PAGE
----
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Revisiting John Conroy's journalistic odyssey into police torture

Twenty-one years ago, 'House of Screams' launched a decade of stories that ended with the imprisonment of police lieutenant Jon Burge



John Conroy "did more than anyone else in all of journalism to expose police torture in Chicago," Don Terry wrote last year in the Columbia Journalism Review. "Conroy and the Reader kept the story alive for years until reinforcements arrived."

That coverage began with Conroy's "House of Screams," which ran on the Reader's cover in January 1990—the story of torture within the brick walls of Area 2 headquarters, then at 91st and Cottage Grove.

A year earlier, a friend of Conroy's, a writer for the monthly Chicago Lawyer, had told him of a murder convict who was suing the city of Chicago, its police department, and four detectives, alleging that detectives had used electroshock to extract a confession from him in 1982. The principal defendant among the police officers was a lieutenant named Jon Burge, who'd been the commanding officer of violent crimes at Area 2. The plaintiff, Andrew Wilson, had confessed to killing two cops, slayings he had, in fact, committed. His suit alleged that his treatment at Area 2 wasn't unique—that police customarily abused persons suspected of killing police officers, with supervisors either participating or looking the other way.

Conroy was in the courtroom when the trial of the lawsuit began, on February 13, 1989, in the Dirksen Federal Building—but he had doubts that there was a story in it for him. The claims made in the lawsuit sounded too bizarre. "But Wilson was the first witness—after opening statements, boom, there he was," Conroy recalls. Wilson said detectives had clamped wires to his ears—wires connected to a black box a detective began cranking. "It hurts, but it stays in your head, OK?" Wilson told the jury. "It stays in your head and it grinds your teeth. . . . It grinds, constantly grinds."

Conroy stayed for the whole trial. He was there every day, all six weeks, while other reporters came and went. The jury was deadlocked, and a mistrial was declared. Reporters virtually ignored the retrial—except for Conroy, who sat through most of those eight weeks as well. Burge and his comrades were cleared of all charges. "The country wins," one of the defendant detectives said after the verdict.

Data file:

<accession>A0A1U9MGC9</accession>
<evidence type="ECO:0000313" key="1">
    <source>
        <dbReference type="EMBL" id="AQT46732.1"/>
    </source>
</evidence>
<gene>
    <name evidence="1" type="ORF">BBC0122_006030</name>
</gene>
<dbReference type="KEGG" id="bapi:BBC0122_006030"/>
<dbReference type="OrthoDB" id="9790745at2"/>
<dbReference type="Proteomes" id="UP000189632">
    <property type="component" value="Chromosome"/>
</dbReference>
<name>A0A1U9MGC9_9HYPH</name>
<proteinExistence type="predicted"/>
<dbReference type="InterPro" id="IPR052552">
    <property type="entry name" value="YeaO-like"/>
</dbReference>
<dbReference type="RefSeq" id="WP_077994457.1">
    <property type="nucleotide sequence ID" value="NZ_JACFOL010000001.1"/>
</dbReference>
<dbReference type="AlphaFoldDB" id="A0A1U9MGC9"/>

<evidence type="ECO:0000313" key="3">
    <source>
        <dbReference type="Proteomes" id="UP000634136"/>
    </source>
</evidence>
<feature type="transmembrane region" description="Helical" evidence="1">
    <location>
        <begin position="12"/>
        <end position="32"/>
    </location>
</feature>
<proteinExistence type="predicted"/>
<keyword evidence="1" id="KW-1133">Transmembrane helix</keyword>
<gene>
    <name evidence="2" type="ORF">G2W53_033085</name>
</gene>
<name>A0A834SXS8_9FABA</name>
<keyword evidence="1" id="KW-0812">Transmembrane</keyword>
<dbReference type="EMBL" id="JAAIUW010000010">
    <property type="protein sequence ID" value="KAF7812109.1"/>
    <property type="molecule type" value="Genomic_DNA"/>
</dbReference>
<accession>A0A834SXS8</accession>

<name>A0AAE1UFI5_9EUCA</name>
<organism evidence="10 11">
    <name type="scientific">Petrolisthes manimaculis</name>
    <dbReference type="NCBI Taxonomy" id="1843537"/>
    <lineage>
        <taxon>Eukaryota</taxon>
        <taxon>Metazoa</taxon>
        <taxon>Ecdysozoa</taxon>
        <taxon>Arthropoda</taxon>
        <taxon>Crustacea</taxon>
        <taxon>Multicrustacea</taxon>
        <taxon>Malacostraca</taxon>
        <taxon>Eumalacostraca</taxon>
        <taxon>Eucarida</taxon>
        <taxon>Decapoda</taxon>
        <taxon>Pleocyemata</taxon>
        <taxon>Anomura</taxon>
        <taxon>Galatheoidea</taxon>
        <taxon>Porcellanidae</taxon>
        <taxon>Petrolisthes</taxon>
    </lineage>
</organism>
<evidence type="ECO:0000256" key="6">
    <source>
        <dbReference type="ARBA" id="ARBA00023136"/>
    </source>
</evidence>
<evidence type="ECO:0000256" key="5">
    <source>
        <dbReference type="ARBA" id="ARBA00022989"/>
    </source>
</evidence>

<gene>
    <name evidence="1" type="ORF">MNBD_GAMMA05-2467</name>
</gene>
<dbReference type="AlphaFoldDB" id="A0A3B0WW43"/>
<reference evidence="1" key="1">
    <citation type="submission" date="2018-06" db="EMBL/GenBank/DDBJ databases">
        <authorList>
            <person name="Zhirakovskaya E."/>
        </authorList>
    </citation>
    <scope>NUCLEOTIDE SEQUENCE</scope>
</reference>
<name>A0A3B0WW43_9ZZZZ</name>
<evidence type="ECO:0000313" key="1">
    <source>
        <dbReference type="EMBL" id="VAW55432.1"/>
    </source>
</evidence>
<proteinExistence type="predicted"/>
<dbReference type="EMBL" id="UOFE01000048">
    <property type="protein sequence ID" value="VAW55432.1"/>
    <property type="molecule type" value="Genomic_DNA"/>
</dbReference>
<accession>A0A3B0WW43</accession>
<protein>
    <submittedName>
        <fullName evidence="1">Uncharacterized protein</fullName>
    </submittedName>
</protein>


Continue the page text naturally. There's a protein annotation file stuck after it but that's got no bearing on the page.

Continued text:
To the other reporters, the story was over—the cops had been cleared. It wasn't over to Conroy. The verdict had been odd: the jury had also found that the city indeed had a de facto policy allowing police to abuse suspected cop killers. And Conroy himself had concluded that Andrew Wilson and many other suspects at Area 2—not just suspects in cop killings—had really been tortured.

"House of Screams" weighed in at 19,915 words—quite long, even by Reader standards of that era. You'll have to do a little scrolling to read the whole thing on your phone.

Conroy scrupulously recounted the evidence of torture—including evidence that the jury never heard because of dubious rulings by the trial judge, who was poorly regarded in the Dirksen building. "House of Screams" was damning, and also artfully constructed and vividly told. Readers found themselves in the gallery with Conroy. William Kunkle, the lawyer defending the four accused policemen, was "quite theatrical" in his cross-examination, Conroy wrote. "When he tore open an envelope, you could hear the rip from one end of the courtroom to the other." Conroy captured the tone of the trial in a way that only a steadfast and perceptive observer could. "It often seemed there were two cultures in conflict in the courtroom," he wrote. "One was black, poor, given to violence, and often in trouble with the law. The other was white, respectable, given to violence, and in charge of enforcing the law."

Conroy is still grateful for the patience his editors showed in allowing him to spend nearly a year on a single article. "The story would not exist without the latitude the Reader gave its writers," he says. "It couldn't be written properly unless you were there every day. Maybe the New Yorker allowed its writers to do that, and maybe the Atlantic—but I don't know anyone else who did."

"House of Screams" inspired a grand total of four brief letters from readers in the three months after it ran. One said Wilson and his ilk "have had this city by the balls for years," and the police "were only returning the favor." Another suggested that if cop killers were being tortured, it was progress—they used to be executed on their way to the station, the writer maintained. Only two readers expressed disgust over the police methods Conroy had described.

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